Five elements for workshop preparation: How to make your workshop a success
Successful workshops require thorough preparation. Here are five important elements that you should consider.
24 Mar 2023
If you want to ensure that your workshops are successful, thorough preparation is essential. Here you can find out which five elements you should consider.
You might know the situation: You started the workshop well, your introduction was brilliant, the participants were hanging on your every word. Then the first group exercise - and the surprise: Some of the participants join in the group exercise briefly but then quickly turn to current work topics. Phrases like "We don't have time for a workshop." or "I don't know what my role should be." are heard. You are in a dilemma, realizing that important information about the team or the team dynamics was missing. Or even whether a workshop is the right method for the team's concerns. The key is preparation. And comprehensive discussions with the client. An optimal preparation includes – in addition to pure workshop planning – five elements that you should ideally clarify and explore through a comprehensive interview:
The stumbling blocks
Expectations: Look behind the scenes of the stage set
One of the most important factors in preparation is understanding the client's expectations. What does he want to achieve with the workshop? Does he, for example, want to bring about a change in behavior? Change structures? Reorganize the department? Are there perhaps also unspoken secondary expectations for the workshop, such as: Giving the team the feeling it is involved in decision-making processes. Here, too, ask specific questions and try to look behind the scenes, as we often only see the stage set – or the theater.
The deliverables - or what results the client expects
Closely linked to the expectations and therefore also central in the preparation is the definition of the deliverables: Find out in advance what the customer wants to take away from the workshop and what specific results he expects. By clearly defining the deliverables, you can ensure that the workshop is successful for all participants and that the client is satisfied.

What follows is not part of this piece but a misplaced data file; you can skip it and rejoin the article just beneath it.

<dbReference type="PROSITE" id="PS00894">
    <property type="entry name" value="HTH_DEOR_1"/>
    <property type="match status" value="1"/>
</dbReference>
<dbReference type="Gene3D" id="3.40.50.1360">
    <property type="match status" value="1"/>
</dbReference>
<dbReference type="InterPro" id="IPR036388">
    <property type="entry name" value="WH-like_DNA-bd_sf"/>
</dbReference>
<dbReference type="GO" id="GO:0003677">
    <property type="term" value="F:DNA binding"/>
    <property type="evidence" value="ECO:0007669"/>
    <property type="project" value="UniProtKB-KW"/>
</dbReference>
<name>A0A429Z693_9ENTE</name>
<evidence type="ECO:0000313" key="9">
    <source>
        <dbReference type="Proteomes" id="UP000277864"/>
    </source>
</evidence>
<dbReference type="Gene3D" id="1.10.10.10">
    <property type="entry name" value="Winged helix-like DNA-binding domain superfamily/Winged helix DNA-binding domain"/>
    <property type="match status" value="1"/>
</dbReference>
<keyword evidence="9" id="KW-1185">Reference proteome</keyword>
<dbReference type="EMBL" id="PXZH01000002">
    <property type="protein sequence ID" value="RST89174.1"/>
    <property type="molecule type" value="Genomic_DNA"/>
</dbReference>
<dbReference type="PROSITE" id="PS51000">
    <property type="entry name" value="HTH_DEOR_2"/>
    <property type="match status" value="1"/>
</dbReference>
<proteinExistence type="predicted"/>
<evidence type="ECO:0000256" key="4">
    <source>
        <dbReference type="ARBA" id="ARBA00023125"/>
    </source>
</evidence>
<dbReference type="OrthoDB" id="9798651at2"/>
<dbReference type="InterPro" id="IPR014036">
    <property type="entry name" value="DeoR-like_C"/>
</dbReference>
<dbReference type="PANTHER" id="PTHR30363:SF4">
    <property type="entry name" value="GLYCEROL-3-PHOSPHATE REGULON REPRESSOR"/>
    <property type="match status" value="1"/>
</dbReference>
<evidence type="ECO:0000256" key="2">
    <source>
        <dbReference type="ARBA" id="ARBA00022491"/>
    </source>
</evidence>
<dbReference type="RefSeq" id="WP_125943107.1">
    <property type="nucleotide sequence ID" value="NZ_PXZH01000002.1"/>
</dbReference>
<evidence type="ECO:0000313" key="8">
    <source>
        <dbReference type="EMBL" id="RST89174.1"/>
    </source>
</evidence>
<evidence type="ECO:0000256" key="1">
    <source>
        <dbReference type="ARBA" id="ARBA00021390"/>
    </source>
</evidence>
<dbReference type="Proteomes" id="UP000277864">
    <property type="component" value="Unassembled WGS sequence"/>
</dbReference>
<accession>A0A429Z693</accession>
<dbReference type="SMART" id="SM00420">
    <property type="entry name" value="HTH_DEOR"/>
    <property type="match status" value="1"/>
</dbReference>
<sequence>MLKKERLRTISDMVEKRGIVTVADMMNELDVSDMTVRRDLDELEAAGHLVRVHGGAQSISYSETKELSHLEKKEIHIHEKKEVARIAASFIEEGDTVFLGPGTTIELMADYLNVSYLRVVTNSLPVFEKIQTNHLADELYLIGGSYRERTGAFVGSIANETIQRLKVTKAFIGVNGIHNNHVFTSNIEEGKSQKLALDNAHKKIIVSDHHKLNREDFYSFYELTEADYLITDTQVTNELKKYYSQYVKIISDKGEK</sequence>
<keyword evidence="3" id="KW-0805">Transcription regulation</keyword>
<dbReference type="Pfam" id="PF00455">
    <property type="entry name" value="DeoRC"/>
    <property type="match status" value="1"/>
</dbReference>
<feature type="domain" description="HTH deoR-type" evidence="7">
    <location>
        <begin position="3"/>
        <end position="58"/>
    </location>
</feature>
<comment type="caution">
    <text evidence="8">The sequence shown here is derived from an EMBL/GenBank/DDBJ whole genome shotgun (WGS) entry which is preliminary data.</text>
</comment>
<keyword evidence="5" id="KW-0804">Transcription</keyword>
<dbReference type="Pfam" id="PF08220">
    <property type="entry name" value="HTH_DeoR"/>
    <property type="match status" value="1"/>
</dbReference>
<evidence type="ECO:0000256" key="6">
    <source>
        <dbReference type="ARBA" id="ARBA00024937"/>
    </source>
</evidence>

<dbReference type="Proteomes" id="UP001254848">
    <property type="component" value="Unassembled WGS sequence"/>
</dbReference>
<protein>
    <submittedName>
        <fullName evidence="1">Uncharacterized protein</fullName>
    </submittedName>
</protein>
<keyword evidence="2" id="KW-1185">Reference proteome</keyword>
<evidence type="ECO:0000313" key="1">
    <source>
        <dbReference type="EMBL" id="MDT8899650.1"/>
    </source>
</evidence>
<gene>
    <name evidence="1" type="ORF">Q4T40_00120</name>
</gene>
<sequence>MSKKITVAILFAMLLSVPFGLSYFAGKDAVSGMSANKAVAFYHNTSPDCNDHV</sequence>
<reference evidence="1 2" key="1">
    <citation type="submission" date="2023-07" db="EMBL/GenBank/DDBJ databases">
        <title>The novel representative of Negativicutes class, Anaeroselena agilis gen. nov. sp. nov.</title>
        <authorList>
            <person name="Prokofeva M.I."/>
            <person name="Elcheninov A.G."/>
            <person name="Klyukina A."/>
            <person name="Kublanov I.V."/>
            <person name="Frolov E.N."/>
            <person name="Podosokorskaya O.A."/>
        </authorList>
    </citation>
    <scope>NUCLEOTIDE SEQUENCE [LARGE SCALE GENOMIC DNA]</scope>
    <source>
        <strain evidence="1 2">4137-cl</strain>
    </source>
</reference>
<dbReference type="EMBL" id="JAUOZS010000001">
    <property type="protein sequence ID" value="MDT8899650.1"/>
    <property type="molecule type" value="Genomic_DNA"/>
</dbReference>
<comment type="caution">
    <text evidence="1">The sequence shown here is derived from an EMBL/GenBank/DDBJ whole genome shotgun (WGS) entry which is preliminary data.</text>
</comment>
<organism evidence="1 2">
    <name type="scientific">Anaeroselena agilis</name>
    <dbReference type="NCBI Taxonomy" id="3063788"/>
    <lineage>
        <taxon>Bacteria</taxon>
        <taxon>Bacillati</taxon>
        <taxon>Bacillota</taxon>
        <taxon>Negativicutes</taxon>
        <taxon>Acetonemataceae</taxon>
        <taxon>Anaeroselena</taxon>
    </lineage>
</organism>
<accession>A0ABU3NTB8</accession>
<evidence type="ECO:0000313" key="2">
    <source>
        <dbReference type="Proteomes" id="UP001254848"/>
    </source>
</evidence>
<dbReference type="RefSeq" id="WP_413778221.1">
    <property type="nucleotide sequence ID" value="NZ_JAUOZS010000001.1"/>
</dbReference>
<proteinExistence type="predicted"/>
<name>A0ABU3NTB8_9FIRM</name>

The environment of your client - or where the shoe really pinches
Every team, department, and individual is part of a system, a whole network of people, teams, and departments – whatever. This creates dependencies and decisions are rarely made autonomously and quickly. Research on the client is all the more important: What struggles is he or she involved in? From what position? What challenges does he face in the market and who are the competitors? Question your client and find out where the customer stands and how you can really help him.
The participants: a group of variables
And then the participants come into play: Who has which role in the workshop? What are the participants' own goals? What does the client know about the group dynamics? About their relationship with others in the workshop? Try to find out as much as possible about the group. It will noticeably facilitate working with the people, as they are the major variables in your workshop.
"Red Flags": the stumbling blocks of the workshop
And this is exactly where the last point comes in: the stumbling blocks and obstacles in the workshop. These include the aforementioned interpersonal issues, antipathies, competition, and profiling. It is important to pay attention to these so-called "red flags" and, if necessary, take appropriate countermeasures in advance (e.g., with the appropriate grouping for exercises and assignments). This ensures that the participants feel comfortable and can work on the topics discussed.
All of this sounds like a lot of work before you even begin planning the actual workshop. But we can say from experience: The effort is worthwhile. All parties will benefit. The customer will feel understood and advised, you will know all the important circumstances, and the participants will participate with more commitment and preparation.
What more could you ask for?
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